THE ORANGE FAIRY BOOK - online childrens book

A Collection of Illustrated classic fairy tales for children by Andrew Lang

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THE STORY OF THE HERO MAKOMA 11
him, he breathed a fiery breath upon the giant's hair and cut himself free.
As Chin-debou Mau-giri leaned forward to seize him the hero flung his sack Woron6wu over the giant's slippery head, and gripping his iron hammer, struck him again; this time the blow alighted upon the dry sack and Chin-debou Mau-giri fell dead.
When the four giants returned at sunset with the poles they rejoiced to find that Makoma had overcome the fever-spirit, and they feasted on the roast venison till far into the night; but in the morning, when they awoke, Makoma was already warming his hands at the fire, and his face was gloomy.
'In the darkness of the night, O my friends,' he said presently, 'the white spirits of my fathers came unto me and spoke, saying: "Get thee hence, Makoma, for thou shalt have no rest until thou hast found and fought with Sakatirina, who has five heads, and is very great and strong; so take leave of thy friends, for thou must go alone.'"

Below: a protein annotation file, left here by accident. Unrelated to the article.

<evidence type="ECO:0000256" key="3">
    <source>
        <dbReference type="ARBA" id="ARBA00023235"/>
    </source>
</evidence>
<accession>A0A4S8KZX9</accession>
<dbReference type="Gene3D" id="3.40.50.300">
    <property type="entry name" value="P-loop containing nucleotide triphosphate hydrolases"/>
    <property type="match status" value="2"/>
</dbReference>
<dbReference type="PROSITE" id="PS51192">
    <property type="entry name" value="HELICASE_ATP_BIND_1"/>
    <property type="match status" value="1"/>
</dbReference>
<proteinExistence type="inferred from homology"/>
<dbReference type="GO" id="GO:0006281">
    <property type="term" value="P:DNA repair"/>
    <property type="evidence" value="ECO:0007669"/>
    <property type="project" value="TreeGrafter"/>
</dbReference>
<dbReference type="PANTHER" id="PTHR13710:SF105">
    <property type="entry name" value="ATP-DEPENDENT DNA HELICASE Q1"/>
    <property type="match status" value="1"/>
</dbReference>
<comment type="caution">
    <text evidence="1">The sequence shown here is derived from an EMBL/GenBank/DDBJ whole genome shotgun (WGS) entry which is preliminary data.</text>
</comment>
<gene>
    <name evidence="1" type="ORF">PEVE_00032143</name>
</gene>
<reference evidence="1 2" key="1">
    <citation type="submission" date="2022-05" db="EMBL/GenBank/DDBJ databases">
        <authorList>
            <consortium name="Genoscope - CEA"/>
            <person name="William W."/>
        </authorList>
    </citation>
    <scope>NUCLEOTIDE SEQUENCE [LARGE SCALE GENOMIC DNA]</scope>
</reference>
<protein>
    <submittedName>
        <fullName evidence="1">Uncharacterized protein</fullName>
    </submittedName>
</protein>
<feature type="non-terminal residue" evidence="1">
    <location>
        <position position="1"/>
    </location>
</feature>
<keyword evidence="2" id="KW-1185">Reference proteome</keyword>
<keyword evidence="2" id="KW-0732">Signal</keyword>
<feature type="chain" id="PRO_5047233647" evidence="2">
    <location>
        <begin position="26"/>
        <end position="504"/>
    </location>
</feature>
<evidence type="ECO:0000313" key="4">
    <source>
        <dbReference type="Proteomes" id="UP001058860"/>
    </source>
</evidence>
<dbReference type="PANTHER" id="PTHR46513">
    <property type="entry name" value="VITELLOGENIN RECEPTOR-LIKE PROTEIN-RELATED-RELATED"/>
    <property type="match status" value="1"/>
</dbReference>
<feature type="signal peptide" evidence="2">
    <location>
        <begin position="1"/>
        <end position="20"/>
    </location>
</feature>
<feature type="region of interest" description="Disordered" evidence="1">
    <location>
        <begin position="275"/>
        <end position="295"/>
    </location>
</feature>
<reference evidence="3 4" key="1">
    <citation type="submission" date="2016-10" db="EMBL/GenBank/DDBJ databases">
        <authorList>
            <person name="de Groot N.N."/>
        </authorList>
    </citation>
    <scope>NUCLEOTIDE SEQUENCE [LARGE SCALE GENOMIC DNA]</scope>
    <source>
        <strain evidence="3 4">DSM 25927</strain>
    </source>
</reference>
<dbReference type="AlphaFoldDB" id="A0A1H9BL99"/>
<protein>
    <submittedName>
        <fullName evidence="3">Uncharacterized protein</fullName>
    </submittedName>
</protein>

Then the giants were very sad, and bewailed the loss of their hero; but Makoma comforted them, and gave back to each the gifts he had taken from them. Then bidding them 'Farewell,' he went on his way.
Makoma travelled far towards the west; over rough mountains and water-logged morasses, fording deep rivers, and tramping for days across dry deserts where most men would have died, until at length he arrived at a hut standing near some large peaks, and inside the hut were two beautiful women.
'Greeting!' said the hero. 'Is this the country of SŁka-tirina of five heads, whom I am seeking?'
'We greet you, O Great One!' answered the women. 'We are the wives of Sakatirina; your search is at an end, for there stands he whom you seek!' And they pointed to what Makoma had thought were two tall mountain
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